On appeal from the Superior Court of New Jersey, Law Division, Civil Part, Essex County, L-9855-98.
Before Judges Pressler, Kestin and Alley.
The opinion of the court was delivered by: Alley, J.A.D.
NOT FOR PUBLICATION WITHOUT THE APPROVAL OF THE APPELLATE DIVISION
The City of Orange condemned real property owned by appellant/cross-respondent Nwakozoh Remi Okafor (Okafor) and deposited the condemnation proceeds into court. IMC Mortgage Company (IMC), the holder of the mortgage on the property, contends that Okafor, as mortgagor, was obligated under the mortgage note to make mortgage payments to IMC at the stated interest rate of 13.5 percent after the condemnation proceeds were deposited into court. Okafor contends that the making of the deposit, the amount of which was more than sufficient to pay the principal balance he owed, triggered a duty on the part of IMC to withdraw the funds, thus satisfying Okafor's obligation to IMC under the mortgage. The funds on deposit with the court earned interest at the rate of 5.5 percent. Okafor appeals from a Law Division order requiring him to pay IMC on the mortgage note, at an interest rate specified therein of 13.5 percent, for the period after the condemnation proceeds were deposited with the court and available to be withdrawn. We reverse.
The core facts are straightforward. Okafor owned residential real property in Orange, and on August 1, 1996, he entered into a mortgage transaction as mortgagor with Empire Mortgage Services (Empire) as mortgagee by executing a mortgage note for $50,000 and a mortgage to secure the loan. The note required Okafor to make interest payments of 13.5 percent per year. Empire remained actively in the picture for but a brief time, assigning its rights to IMC later that month on August 28, 1996.
Orange filed its condemnation complaint with respect to Okafor's property on September 18, 1998, and it also filed and recorded a declaration of taking in which it estimated just compensation for the taking to be $50,000. On October 7, 1998, pursuant to an order of the court, Orange deposited the $50,000 in estimated compensation with the Clerk. As of the date of the deposit, the unpaid principal balance of the mortgage was $47,499.56. On November 6, 1998, Orange amended its complaint to join IMC as an additional defendant.
Three commissioners were appointed to examine and appraise the property. Their report, dated February 24, 1999, increased the award by $25,000 to $75,000. On June 25, 1999, Assignment Judge Alvin Weiss entered an order for final judgment confirming the commissioners' award as just compensation and directing that the balance of the award be deposited with the Clerk. The funds deposited with the Clerk were to earn 5.5 percent interest. See R. 4:57-1 to -3 and R. 4:42-11(a). Orange then deposited the remaining $25,000 with the court and on September 16, 1999, issued a notice of deposit of final judgment proceeds. Orange gave notice of the deposit to all interested parties, including IMC.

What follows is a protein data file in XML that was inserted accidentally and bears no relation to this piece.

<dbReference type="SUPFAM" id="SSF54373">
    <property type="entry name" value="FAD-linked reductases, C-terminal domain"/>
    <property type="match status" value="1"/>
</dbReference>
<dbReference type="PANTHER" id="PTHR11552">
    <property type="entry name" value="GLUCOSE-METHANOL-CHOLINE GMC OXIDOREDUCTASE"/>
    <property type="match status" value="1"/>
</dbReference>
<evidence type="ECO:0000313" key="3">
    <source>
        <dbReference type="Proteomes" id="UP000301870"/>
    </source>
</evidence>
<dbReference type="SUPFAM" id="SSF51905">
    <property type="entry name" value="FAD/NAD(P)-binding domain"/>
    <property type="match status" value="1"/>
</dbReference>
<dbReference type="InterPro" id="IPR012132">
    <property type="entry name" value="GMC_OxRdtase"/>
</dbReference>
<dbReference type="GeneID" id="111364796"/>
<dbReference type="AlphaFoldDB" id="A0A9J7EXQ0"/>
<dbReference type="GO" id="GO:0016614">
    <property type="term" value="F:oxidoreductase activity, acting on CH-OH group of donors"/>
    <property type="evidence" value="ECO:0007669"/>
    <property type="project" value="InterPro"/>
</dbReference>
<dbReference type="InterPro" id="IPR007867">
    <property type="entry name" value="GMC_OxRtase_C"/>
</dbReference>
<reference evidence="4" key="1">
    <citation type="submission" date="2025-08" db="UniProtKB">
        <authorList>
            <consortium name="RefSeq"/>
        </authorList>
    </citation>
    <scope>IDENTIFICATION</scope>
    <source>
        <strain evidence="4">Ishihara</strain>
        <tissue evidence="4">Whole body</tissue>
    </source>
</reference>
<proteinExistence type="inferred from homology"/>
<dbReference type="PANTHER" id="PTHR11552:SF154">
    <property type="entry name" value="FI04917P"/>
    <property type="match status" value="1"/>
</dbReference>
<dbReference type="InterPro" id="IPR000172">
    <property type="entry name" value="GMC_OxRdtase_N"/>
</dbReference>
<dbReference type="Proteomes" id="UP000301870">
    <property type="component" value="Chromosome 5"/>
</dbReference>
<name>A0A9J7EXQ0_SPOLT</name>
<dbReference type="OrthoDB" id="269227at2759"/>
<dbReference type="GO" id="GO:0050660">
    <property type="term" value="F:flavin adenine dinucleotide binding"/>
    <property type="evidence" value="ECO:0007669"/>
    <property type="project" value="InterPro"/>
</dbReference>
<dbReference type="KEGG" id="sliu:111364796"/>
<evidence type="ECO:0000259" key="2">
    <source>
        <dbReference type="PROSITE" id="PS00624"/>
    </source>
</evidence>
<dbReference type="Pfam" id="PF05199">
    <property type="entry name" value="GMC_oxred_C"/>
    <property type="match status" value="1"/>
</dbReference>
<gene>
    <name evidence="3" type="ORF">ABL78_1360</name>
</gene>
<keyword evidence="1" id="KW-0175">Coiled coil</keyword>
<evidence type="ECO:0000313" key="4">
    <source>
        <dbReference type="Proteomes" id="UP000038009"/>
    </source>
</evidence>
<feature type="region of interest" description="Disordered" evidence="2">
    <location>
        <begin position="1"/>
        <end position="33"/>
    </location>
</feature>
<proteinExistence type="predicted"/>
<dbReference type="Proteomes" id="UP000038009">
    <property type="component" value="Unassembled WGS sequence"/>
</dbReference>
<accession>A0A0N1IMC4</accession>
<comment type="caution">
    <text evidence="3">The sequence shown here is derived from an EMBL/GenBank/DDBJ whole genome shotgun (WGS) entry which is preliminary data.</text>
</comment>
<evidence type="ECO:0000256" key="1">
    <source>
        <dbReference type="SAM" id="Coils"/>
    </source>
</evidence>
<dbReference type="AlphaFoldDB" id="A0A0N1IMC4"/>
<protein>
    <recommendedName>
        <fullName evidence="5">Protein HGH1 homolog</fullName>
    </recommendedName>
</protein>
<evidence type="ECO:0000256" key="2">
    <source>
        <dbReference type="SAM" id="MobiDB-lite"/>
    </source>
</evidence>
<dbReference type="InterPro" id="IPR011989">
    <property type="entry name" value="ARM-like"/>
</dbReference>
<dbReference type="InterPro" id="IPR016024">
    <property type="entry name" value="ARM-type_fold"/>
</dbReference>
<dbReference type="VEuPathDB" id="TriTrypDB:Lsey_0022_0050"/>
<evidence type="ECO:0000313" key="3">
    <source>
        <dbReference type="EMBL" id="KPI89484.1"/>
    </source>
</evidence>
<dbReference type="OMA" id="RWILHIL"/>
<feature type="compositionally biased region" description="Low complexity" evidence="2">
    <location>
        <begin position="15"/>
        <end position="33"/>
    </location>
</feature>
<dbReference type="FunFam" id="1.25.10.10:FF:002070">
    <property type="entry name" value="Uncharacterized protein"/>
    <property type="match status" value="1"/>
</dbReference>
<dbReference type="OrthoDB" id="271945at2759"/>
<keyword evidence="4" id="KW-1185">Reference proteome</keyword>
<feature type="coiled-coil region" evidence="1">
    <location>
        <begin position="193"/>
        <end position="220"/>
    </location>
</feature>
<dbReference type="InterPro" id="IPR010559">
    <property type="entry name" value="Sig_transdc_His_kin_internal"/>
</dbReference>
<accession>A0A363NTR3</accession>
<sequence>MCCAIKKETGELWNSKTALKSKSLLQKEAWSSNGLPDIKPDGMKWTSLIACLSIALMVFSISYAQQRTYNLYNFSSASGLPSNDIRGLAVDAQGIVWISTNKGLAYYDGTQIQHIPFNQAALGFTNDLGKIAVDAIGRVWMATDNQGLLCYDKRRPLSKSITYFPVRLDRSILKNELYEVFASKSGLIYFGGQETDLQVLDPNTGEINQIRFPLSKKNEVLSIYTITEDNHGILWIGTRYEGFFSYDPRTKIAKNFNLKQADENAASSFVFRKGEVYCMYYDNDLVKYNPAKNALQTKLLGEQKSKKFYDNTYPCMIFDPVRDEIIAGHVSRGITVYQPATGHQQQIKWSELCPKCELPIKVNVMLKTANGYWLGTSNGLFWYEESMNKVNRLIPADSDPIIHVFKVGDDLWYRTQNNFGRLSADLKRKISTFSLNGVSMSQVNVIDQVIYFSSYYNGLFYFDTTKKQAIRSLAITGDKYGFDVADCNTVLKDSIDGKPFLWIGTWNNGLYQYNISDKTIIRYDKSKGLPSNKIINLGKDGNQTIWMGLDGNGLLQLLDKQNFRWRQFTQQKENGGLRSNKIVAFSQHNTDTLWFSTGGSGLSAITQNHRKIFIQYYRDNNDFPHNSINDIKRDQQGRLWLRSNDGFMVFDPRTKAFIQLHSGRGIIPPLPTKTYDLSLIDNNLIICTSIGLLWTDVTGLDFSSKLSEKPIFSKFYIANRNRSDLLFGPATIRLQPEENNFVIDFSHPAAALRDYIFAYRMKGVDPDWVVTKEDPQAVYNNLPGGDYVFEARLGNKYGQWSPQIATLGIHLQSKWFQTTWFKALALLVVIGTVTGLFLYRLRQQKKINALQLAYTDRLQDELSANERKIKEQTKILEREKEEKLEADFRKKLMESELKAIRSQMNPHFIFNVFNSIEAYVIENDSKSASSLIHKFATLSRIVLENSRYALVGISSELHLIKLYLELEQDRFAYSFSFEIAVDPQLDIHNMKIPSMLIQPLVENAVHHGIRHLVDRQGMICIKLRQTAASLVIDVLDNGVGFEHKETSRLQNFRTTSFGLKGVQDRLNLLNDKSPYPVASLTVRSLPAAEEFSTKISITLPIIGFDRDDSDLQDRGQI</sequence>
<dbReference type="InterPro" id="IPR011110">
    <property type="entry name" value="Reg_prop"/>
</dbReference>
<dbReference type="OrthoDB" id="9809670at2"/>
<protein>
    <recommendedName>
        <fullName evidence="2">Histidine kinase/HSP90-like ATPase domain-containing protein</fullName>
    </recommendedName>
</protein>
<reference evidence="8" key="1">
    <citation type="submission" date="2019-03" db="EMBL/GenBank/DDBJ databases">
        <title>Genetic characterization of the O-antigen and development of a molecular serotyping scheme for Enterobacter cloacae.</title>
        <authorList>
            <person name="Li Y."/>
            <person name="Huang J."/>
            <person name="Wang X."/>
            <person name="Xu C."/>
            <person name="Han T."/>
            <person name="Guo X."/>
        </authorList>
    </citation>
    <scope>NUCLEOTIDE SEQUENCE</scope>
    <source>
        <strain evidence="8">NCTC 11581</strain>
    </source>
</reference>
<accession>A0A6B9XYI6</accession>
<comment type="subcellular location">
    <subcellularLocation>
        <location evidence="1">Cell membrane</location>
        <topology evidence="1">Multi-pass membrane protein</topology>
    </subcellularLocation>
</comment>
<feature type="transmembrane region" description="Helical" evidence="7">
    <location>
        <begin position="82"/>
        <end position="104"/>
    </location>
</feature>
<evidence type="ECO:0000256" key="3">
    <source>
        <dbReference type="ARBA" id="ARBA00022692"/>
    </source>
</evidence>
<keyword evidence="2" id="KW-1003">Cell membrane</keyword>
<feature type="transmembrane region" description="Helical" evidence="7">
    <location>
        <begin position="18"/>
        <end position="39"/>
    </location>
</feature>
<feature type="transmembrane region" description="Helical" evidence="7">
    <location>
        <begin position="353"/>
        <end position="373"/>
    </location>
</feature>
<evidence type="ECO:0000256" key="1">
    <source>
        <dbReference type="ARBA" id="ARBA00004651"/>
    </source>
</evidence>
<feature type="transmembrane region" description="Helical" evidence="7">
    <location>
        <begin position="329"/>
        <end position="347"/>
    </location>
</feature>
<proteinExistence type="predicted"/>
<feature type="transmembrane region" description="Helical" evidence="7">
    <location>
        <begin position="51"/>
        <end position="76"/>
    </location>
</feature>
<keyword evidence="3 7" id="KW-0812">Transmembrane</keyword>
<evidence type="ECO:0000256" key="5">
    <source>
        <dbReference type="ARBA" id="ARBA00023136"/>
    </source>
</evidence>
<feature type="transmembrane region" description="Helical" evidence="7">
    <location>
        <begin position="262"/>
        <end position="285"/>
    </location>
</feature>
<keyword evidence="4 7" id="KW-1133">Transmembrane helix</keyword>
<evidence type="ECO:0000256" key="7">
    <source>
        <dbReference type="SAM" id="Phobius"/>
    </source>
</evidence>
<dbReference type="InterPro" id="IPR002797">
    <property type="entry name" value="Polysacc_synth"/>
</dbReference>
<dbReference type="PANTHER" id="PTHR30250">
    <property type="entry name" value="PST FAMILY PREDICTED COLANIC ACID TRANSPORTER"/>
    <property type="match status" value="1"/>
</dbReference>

Not until January 19, 2000, did IMC move for an order seeking payment to it of funds from the condemnation proceeds on deposit with the court. It sought $61,750.03, and Okafor filed a cross-motion seeking an order directing the Clerk to pay him all of the funds held in deposit. A Law Division judge entered an order on April 24, 2000, authorizing the release to IMC of the balance allegedly then due and owing on its mortgage, namely $47,499.56 in principal and $14,845.76 in interest and alleged delinquency and other charges, for a total of $62,345.32. Okafor allegedly had not made payments to IMC since about September 10, 1998, shortly before Orange had deposited the initial $50,000 estimated compensation payment with the court.
The principles of condemnation of private property for just compensation were outlined recently by our Supreme Court in Township of West Windsor v. Nierenberg, 150 N.J. 111, 125-26 (1997):
When private property is condemned for public use, the condemnor is required to pay "just compensation" to the property owner. U.S. Const. amend. V; N.J. Const. art. I, ¶ 20. The previous landowner is entitled to that amount of money that will make him whole. See, e.g., Bowers v. Town of Bloomfield, 81 N.J. Eq. 163, 165 (E. & A.1913); Port of New York Auth. v. Howell, 59 N.J. Super. 343, 347 (Law Div. 1960), aff'd, 68 N.J. Super. 559 (App. Div.), certif. denied, 36 N.J. 144 (1961). Eminent domain proceedings are therefore required to produce a "fair market value" for the subject parcel. State v. Gorga, 26 N.J. 113, 115 (1958); State v. Cooper, 24 N.J. 261, 268, cert. denied, 355 U.S. 829, 78 S.Ct. 41, 2 L.Ed.2d 42 (1957).
Condemnation procedures are set forth in the Eminent Domain Act of 1971, N.J.S.A. 20:3-1 to -50 (Act), and in R. 4:73-1 to -11. Under the Act, "title to property condemned and acquired by the condemnor ... [is] in fee simple, free and discharged of all right, title, interest and liens of all condemnees ...." N.J.S.A. 20:3-20. IMC was promptly joined in this case by an amendment to the complaint, and indeed, when mortgaged land is the subject of the condemnation, all mortgage holders must be joined as ...